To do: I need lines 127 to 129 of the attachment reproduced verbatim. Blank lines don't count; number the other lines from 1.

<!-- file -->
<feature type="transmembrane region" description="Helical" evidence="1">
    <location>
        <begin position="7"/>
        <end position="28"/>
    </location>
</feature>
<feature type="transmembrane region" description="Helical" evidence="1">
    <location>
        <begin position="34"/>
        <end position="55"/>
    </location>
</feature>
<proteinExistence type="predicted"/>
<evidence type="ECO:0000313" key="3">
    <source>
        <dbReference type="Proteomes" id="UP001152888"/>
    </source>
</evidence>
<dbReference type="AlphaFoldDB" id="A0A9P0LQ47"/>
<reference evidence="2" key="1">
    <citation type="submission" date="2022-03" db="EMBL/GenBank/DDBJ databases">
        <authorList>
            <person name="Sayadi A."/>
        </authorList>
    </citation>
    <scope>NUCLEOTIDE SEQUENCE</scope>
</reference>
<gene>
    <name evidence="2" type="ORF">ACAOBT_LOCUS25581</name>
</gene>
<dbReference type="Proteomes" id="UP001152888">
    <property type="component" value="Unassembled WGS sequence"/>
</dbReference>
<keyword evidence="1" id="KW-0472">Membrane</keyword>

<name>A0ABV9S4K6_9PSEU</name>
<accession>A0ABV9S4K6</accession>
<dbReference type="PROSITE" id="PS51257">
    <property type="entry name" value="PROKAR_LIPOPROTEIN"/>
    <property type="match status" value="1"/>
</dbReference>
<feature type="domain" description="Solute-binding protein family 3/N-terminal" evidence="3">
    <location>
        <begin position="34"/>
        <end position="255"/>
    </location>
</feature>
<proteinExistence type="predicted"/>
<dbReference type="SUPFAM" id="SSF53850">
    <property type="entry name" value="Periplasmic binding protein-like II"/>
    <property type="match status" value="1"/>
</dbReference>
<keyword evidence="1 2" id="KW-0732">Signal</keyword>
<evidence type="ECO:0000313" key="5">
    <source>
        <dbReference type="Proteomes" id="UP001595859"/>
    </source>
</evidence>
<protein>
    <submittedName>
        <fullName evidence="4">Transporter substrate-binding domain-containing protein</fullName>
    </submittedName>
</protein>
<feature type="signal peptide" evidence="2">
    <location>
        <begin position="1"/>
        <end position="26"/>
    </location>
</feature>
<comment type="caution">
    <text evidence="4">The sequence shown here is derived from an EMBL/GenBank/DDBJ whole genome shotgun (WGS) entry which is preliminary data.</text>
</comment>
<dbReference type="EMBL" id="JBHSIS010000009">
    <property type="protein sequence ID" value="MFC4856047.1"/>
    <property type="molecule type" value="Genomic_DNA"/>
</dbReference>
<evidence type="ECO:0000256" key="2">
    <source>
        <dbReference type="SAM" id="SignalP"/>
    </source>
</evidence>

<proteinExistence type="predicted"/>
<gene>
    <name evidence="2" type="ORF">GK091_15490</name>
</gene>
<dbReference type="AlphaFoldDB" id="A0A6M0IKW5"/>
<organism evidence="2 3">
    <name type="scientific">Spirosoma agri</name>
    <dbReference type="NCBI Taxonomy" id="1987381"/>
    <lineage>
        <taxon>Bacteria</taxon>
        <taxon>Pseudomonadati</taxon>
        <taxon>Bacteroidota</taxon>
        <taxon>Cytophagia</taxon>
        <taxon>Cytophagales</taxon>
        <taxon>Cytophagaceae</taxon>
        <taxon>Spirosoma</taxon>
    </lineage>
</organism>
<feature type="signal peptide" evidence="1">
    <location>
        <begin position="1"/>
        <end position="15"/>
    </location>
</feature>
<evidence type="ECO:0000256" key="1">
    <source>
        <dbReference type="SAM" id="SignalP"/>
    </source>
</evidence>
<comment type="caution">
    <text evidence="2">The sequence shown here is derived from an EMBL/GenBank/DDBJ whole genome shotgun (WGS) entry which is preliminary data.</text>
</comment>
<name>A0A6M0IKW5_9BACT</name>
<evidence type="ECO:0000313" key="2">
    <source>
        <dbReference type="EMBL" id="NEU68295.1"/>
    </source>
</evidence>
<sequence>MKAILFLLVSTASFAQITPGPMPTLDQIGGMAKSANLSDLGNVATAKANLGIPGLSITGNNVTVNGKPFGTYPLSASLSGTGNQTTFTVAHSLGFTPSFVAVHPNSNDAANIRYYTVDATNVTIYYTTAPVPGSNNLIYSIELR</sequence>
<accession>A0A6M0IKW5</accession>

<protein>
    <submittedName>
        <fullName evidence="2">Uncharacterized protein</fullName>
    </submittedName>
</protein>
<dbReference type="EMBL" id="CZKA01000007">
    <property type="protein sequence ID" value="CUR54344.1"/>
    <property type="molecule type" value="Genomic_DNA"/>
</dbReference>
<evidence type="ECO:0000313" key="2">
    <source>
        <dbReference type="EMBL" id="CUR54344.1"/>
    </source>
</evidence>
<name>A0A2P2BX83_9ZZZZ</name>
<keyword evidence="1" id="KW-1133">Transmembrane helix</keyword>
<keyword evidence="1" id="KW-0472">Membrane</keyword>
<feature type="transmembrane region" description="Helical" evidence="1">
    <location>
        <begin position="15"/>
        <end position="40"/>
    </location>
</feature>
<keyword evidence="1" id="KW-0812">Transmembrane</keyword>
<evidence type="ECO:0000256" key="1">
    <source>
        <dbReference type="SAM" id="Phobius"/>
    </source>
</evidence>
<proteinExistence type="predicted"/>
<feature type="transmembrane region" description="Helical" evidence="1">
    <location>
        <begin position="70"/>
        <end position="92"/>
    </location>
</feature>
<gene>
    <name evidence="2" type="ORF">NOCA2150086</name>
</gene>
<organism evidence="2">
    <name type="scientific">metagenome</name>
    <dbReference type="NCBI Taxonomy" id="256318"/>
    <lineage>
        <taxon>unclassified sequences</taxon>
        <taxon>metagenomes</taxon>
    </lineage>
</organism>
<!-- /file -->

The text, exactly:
    <property type="protein sequence ID" value="CUR54344.1"/>
    <property type="molecule type" value="Genomic_DNA"/>
</dbReference>